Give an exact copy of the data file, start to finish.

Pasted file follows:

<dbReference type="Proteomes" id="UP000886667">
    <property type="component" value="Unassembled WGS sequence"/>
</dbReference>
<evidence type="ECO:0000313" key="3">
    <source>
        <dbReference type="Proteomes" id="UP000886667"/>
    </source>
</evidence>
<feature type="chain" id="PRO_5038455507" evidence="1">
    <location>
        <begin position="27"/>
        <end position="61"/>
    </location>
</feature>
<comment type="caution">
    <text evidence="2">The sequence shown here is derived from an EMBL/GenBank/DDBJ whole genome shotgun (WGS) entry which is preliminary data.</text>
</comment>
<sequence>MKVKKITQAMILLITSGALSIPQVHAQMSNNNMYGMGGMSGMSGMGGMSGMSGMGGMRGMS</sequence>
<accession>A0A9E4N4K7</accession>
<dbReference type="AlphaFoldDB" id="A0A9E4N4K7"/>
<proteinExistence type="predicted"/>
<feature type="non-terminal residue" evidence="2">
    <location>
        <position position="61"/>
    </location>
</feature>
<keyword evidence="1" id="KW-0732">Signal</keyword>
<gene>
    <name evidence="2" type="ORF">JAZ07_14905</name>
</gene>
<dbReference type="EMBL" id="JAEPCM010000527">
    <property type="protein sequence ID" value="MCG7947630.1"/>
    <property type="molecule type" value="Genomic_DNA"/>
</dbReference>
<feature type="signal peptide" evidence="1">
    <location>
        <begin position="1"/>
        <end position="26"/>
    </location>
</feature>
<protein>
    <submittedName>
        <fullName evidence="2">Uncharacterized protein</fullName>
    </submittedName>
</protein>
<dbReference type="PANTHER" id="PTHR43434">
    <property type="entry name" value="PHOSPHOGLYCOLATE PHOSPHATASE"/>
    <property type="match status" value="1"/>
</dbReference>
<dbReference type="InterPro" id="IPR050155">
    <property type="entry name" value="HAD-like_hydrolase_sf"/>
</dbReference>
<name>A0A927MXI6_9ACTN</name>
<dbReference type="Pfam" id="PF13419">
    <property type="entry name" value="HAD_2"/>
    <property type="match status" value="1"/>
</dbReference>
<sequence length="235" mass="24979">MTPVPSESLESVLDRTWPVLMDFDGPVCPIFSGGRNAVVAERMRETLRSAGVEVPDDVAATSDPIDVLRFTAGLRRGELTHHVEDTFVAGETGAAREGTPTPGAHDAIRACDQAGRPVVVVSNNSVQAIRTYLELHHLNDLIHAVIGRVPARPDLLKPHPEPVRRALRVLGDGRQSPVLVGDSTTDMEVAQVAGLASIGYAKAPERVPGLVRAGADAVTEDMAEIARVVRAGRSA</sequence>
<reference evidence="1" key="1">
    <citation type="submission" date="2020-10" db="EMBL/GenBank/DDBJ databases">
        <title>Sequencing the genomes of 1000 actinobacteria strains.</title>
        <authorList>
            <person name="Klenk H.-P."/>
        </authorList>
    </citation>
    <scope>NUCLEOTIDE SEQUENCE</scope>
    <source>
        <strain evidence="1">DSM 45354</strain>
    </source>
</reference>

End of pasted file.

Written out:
<dbReference type="Proteomes" id="UP000886667">
    <property type="component" value="Unassembled WGS sequence"/>
</dbReference>
<evidence type="ECO:0000313" key="3">
    <source>
        <dbReference type="Proteomes" id="UP000886667"/>
    </source>
</evidence>
<feature type="chain" id="PRO_5038455507" evidence="1">
    <location>
        <begin position="27"/>
        <end position="61"/>
    </location>
</feature>
<comment type="caution">
    <text evidence="2">The sequence shown here is derived from an EMBL/GenBank/DDBJ whole genome shotgun (WGS) entry which is preliminary data.</text>
</comment>
<sequence>MKVKKITQAMILLITSGALSIPQVHAQMSNNNMYGMGGMSGMSGMGGMSGMSGMGGMRGMS</sequence>
<accession>A0A9E4N4K7</accession>
<dbReference type="AlphaFoldDB" id="A0A9E4N4K7"/>
<proteinExistence type="predicted"/>
<feature type="non-terminal residue" evidence="2">
    <location>
        <position position="61"/>
    </location>
</feature>
<keyword evidence="1" id="KW-0732">Signal</keyword>
<gene>
    <name evidence="2" type="ORF">JAZ07_14905</name>
</gene>
<dbReference type="EMBL" id="JAEPCM010000527">
    <property type="protein sequence ID" value="MCG7947630.1"/>
    <property type="molecule type" value="Genomic_DNA"/>
</dbReference>
<feature type="signal peptide" evidence="1">
    <location>
        <begin position="1"/>
        <end position="26"/>
    </location>
</feature>
<protein>
    <submittedName>
        <fullName evidence="2">Uncharacterized protein</fullName>
    </submittedName>
</protein>
<dbReference type="PANTHER" id="PTHR43434">
    <property type="entry name" value="PHOSPHOGLYCOLATE PHOSPHATASE"/>
    <property type="match status" value="1"/>
</dbReference>
<dbReference type="InterPro" id="IPR050155">
    <property type="entry name" value="HAD-like_hydrolase_sf"/>
</dbReference>
<name>A0A927MXI6_9ACTN</name>
<dbReference type="Pfam" id="PF13419">
    <property type="entry name" value="HAD_2"/>
    <property type="match status" value="1"/>
</dbReference>
<sequence length="235" mass="24979">MTPVPSESLESVLDRTWPVLMDFDGPVCPIFSGGRNAVVAERMRETLRSAGVEVPDDVAATSDPIDVLRFTAGLRRGELTHHVEDTFVAGETGAAREGTPTPGAHDAIRACDQAGRPVVVVSNNSVQAIRTYLELHHLNDLIHAVIGRVPARPDLLKPHPEPVRRALRVLGDGRQSPVLVGDSTTDMEVAQVAGLASIGYAKAPERVPGLVRAGADAVTEDMAEIARVVRAGRSA</sequence>
<reference evidence="1" key="1">
    <citation type="submission" date="2020-10" db="EMBL/GenBank/DDBJ databases">
        <title>Sequencing the genomes of 1000 actinobacteria strains.</title>
        <authorList>
            <person name="Klenk H.-P."/>
        </authorList>
    </citation>
    <scope>NUCLEOTIDE SEQUENCE</scope>
    <source>
        <strain evidence="1">DSM 45354</strain>
    </source>
</reference>